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Duning, George

DUNING, George


Composer and Arranger. Nationality: American. Born: Richmond, Indiana, 25 February 1908. Education: Attended the Cincinnati Conservatory of Music and the University of Cincinnati; also studied with Mario Castelnuovo-Tedesco. Military Service: U.S. Navy, arranger and conductor for the Armed Forces Radio Service during World War II. Career: Band arranger; then musical director for Kay Kyser's radio program, eight years; 1939—first film as arranger, the Kay Kyser film That's Right, You're Wrong; 1944–62—contract arranger, and after 1947, composer, Columbia; then freelance composer; TV work includes the mini-series The Dream Merchants, 1980, and Goliath Awaits, 1981; 1983—retired.


Films as Arranger:

1939

That's Right, You're Wrong (Butler)

1944

Show Business (Marin); Carolina Blues (Jason)

1946

Singing in the Corn (Give and Take) (Lord)



Films as Composer:

1947

Down to Earth (Hall); Lust for Gold (Simon); The Guilt of Janet Ames (Levin); I Love Trouble (Simon); The Corpse Came C.O.D. (Levin); Her Husband's Affairs (Simon); Johnny O'Clock (Rossen)

1948

To the Ends of the Earth (Stevenson); The Dark Past (Maté); Gallant Blade (Levin); The Man from Colorado (Levin); The Untamed Breed (Lamont); The Return of October (Lewis)

1949

Jolson Sings Again (Levin); Slightly French (Sirk); The Undercover Man (Lewis); The Doolins of Oklahoma (Douglas); And Baby Makes Three (Levin); Lust for Gold (Simon); Johnny Allegro (Hounded)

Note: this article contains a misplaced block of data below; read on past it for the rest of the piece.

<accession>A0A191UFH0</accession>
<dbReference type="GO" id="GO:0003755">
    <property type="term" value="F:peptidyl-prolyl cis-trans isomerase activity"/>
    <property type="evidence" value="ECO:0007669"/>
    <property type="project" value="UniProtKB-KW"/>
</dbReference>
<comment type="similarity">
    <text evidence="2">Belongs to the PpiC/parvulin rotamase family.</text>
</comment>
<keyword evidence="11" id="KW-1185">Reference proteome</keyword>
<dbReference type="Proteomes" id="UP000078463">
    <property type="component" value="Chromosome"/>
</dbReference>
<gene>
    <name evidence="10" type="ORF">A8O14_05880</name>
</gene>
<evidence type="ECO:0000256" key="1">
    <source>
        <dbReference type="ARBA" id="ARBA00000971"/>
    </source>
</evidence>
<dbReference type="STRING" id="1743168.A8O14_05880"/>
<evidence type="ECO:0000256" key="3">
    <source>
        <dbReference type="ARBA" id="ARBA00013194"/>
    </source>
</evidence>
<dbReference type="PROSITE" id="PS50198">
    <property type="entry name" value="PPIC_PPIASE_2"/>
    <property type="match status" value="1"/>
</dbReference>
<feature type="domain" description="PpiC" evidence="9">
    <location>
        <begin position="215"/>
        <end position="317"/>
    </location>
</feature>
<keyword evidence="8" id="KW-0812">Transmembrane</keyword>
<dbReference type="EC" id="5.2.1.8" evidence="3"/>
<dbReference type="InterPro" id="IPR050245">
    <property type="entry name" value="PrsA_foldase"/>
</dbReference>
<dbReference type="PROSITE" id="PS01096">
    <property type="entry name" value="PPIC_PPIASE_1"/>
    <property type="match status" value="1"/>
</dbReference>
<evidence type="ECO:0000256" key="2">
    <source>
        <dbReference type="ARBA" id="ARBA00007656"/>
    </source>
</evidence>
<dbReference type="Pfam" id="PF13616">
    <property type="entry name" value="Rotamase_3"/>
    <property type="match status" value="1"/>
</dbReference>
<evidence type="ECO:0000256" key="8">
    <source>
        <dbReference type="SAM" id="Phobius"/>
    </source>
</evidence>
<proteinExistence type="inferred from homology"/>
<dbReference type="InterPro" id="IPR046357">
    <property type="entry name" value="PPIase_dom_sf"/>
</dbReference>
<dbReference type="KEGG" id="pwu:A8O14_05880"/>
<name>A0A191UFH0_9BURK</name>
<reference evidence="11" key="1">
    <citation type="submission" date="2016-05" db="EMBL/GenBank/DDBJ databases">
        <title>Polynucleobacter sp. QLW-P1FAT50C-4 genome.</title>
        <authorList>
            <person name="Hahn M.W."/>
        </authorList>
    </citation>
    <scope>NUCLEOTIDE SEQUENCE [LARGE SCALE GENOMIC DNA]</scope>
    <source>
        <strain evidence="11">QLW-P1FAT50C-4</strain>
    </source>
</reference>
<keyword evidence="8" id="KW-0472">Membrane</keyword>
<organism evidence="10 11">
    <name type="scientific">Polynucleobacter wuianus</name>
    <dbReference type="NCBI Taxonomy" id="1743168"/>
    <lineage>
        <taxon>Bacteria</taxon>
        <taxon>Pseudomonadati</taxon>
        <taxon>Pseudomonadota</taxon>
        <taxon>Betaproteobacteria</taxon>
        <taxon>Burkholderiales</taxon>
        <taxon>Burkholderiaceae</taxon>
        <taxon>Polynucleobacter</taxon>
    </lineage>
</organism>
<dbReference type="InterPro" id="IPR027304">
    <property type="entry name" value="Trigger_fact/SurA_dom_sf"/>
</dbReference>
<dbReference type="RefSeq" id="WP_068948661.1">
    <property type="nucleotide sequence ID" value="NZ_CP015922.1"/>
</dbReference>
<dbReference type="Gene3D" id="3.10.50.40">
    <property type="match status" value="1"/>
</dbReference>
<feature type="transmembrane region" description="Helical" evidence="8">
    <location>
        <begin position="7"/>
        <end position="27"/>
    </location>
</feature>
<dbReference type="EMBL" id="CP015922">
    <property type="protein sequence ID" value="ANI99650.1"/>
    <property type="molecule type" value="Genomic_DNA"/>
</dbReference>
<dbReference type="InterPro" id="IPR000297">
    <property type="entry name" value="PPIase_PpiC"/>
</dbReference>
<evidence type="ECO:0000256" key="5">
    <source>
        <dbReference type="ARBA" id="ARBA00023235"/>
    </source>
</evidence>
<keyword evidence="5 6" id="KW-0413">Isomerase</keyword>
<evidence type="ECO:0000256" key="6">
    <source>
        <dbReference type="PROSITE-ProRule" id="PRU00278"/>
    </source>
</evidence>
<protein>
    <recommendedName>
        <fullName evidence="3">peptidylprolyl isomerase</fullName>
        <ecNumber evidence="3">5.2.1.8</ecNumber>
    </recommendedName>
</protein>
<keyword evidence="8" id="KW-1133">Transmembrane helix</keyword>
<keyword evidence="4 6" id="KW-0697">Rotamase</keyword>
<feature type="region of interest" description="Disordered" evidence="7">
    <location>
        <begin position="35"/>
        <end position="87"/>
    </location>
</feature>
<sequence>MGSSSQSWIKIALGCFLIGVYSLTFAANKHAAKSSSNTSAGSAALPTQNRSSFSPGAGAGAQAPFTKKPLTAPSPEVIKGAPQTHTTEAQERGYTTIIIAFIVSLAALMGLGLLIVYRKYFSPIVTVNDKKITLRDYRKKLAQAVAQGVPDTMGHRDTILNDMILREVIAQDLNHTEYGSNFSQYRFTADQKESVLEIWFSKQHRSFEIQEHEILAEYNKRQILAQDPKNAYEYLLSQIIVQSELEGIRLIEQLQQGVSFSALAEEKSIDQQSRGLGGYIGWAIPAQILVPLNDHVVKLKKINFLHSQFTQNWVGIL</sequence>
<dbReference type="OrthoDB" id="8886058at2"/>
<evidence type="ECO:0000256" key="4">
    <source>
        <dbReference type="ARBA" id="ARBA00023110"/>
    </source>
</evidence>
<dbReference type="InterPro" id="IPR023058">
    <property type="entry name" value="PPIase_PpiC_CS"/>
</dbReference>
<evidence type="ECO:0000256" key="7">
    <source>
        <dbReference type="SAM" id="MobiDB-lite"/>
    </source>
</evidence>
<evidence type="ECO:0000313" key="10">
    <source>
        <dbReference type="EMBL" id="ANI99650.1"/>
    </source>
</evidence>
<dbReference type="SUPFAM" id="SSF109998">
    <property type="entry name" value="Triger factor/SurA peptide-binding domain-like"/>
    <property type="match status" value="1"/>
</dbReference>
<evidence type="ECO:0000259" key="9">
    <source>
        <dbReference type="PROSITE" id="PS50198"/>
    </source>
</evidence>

(Tetzlaff); Shockproof (Sirk)

1950

No Sad Songs for Me (Maté); Convicted (Levin); Between Midnight and Dawn (Douglas); The Pretty Girl (Levin); Harriet Craig (V. Sherman); Cargo to Capetown (McEvoy); The Flying Missile (Levin)

1951

The Barefoot Mailman (McEvoy); The Mob (Parrish); Lorna Doone (Karlson); Two of a Kind (Levin); Sunny Side of the Street (Quine); The Family Secret (Levin); The Lady and the Bandit (Murphy); Man in the Saddle (de Toth); Scandal Sheet (The Dark Page) (Karlson)

1952

Sound Off (Quine); All Ashore (Quine); Paula (Maté); Last of the Comanches (de Toth); Assignment in Paris (Parrish); Captain Pirate (Captain Blood, Fugitive) (Murphy); Affair in Trinidad (V. Sherman); From Here to Eternity (Zinnemann)

1953

Salome (Dieterle); Miss Sadie Thompson (Bernhardt)

1954

Three for the Show (Potter); Picnic (Logan); The Long Gray Line (Ford)

1955

The Man from Laramie (A. Mann); Soldier of Fortune (Dmytryk); Tight Spot (Karlson); Five against the House (Karlson); Count Three and Pray (G. Sherman); The Queen Bee (MacDougall); Three Stripes in the Sun (The Gentle Sergeant) (Murphy); My Sister Eileen (Quine)

1956

Nightfall (J. Tourneur); Storm Center (Taradash); You Can't Run Away from It (Powell); Full of Life (Quine); The Eddy Duchin Story (Sidney)

1957

The Shadow on the Window (Asher); Pal Joey (Sidney); Jeanne Eagels (Sidney); 3:10 to Yuma (Daves); Operation Mad Ball (Quine); The Brothers Rico (Karlson)

1958

Gunman's Walk (Karlson); Houseboat (Shavelson); Cowboy (Daves); Bell, Book and Candle (Quine)

1959

Me and the Colonel (Glenville); It Happened to Jane (Quine); The Last Angry Man (Daniel Mann); Gidget (Wendkos); The Wreck of the Mary Deare (Anderson)

1960

Let No Man Write My Epitaph (Leacock); Man on a String (de Toth); The Wackiest Ship in the Navy (Murphy); All the Young Men (Bartlett); Strangers When We Meet (Quine); The World of Suzie Wong (Quine)

1961

Cry for Happy (Marshall); Gidget Goes Hawaiian (Wendkos); The Devil at 4 O'Clock (LeRoy)

1962

Thirteen West Street (Leacock); Who's Got the Action? (Daniel Mann); The Notorious Landlady (Quine); Two Rode Together (Ford); That Touch of Mink (Delbert Mann); Sail a Crooked Ship (Brecher)

1963

Toys in the Attic (Hill); Critic's Choice (Weis); Island of Love (DaCosta); Who's Been Sleeping in My Bed? (A. Mann)

1964

Ensign Pulver (Logan)

1965

Brainstorm (Conrad); Dear Brigitte (Koster); My Blood Runs Cold (Conrad)

1966

Any Wednesday (Miller)

1967

Quarantined (L. Penn); But I Don't Want to Get Married! (Paris)

1971